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Lex maniac

Investigating changes in American English vocabulary over the last 40 years

best practices

(1990’s | businese (banking?) | “proper procedure,” “agreed-upon standard”)

Many of the terms I’ve covered in this blog are genuine arrivistes on the vocabulary scene — expressions that were unknown, or expressions already in use that have picked up startling new meaning(s) since 1980 or so. What interests me about “best practices” is that its metamorphosis has been much more subtle; it has undergone a micro-evolution that still has resulted in a significant change. There’s not much in the way of semantic or grammatical fireworks here, but I’ll try to sketch it out. (Actually, there is one grammatical oddity: I can’t quite figure out whether “best practices” is singular or plural. It sounds plural but feels singular.)

The phrase “the best practice” means simply “the preferred method,” and has been so used for a long time. It refers to a way to get the job done as quickly and completely as possible. It might be plural, but was more often singular and applied in a particular situation or field. Here’s an example from the Washington Post (July 19, 1981): “When you water tomatoes, the best practice is to moisten the soil slightly deeper than the root system.” A very specific activity in which the most effective means will be clear and consistent.

Around 1980, in the banking and industry press, you start to see “best practice(s)” either shorn of its article or sometimes even taking the indefinite article. The ever-useful American Banker provides one of each. “Examples of ‘best practices’ emerging within the organization” comes from the October 14, 1980 issue; “About 15 years ago the Bank Board decided that branching was a ‘best practice’ [for S&L’s] and permitted it by regulation” dates from October 21. These are both easily recognized instances of the way we use the term now, although the indefinite article has disappeared. In this sense, it effortlessly becomes a hyphenated adjective, as in “best-practices training.” The term didn’t become all that common even in the business press until 1990 or so. By the mid-1990’s it was picked up in computerese and its use grew dramatically; the January 2000 issue of Governing Magazine cited it as a buzzword. The phrase “best practices” — no article — now has put down roots. It was doubtless influenced by a set British phrase, “best practice,” which means the same thing.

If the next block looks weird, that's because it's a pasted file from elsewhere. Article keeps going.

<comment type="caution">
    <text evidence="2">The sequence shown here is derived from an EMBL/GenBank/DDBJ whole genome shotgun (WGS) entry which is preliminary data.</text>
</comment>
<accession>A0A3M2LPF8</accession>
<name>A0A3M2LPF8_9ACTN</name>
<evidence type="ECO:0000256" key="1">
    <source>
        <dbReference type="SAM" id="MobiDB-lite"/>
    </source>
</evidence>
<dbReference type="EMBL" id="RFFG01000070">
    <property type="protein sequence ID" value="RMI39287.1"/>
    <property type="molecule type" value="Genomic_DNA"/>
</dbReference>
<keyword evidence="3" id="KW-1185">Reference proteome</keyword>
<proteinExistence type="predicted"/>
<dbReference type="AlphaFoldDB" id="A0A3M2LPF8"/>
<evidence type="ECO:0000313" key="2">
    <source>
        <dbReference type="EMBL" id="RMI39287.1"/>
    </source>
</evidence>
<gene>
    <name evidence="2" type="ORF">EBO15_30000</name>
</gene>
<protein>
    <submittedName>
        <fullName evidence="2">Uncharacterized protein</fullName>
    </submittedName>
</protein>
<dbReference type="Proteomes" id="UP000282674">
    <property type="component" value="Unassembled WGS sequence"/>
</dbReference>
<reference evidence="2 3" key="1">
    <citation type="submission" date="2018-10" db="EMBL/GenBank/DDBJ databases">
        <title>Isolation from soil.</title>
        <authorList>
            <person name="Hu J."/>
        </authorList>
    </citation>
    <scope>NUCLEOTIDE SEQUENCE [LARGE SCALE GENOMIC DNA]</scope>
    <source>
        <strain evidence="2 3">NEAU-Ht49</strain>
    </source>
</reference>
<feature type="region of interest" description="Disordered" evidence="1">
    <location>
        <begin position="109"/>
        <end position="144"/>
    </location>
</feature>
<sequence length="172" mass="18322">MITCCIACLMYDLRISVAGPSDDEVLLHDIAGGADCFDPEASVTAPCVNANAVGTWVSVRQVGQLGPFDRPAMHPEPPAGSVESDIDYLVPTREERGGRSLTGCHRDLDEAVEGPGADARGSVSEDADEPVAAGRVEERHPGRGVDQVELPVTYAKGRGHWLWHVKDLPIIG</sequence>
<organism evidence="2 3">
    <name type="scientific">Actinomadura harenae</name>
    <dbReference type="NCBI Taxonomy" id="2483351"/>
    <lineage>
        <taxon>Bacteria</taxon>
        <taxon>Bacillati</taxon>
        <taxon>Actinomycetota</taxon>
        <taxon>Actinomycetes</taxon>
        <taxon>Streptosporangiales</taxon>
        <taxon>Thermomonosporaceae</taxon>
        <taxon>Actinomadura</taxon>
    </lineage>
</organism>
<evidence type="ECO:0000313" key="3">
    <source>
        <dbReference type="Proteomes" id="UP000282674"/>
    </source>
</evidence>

At this point you’re entitled to ask exactly what the phrase means. It promises empirical answers, derived from experience, proven to work under a given set of conditions, which may be general enough to hold up across a wide range of circumstances. Another aspect: it is always a matter of consensus; there has to be general agreement on what “best practices” might mean within the field. If there’s no widespread agreement about how to handle a certain situation, then you can’t draw up a set of best practices for it. In certain fields, at least, “best practices” requires keeping up with technical advances; they can become obsolete fast in a field like computer programming or nanotechnology (or even just lab maintenance). Often it suggests some sort of official or government approval, or at least insurance against regulatory violations. Ideally, then, “best practices” is the current consensus on the most effective methods of accomplishing the generally acknowledged goals in a given area of endeavor.

Maybe it’s just me, but the shift from “the best practice” to “best practices,” minor though it seems, marks a significant change. “The best practice” partakes of home-and-hearth common sense: we’ve tried different strategies and learned there’s a way to proceed that will work better than the others, so that’s how we’ll do it. “Best practices” is more opaque somehow; even though they are supposed to arise from the workers and managers, they are usually drawn up far from the shop floor then handed down from above by the bosses and mandarins. “Best practices” is the descendant of the work done by much-maligned efficiency experts in the 1950’s, another example of the boss imposing ill-considered standards from above rather than allowing employees to work together to create well-founded, tested means to accomplish the organization’s goals.

Thanks again to my most prolific supplier of new expressions for suggesting this term months ago. Hang in there, Charles, I’ll get to all those other ones you’ve sent me sooner or later.

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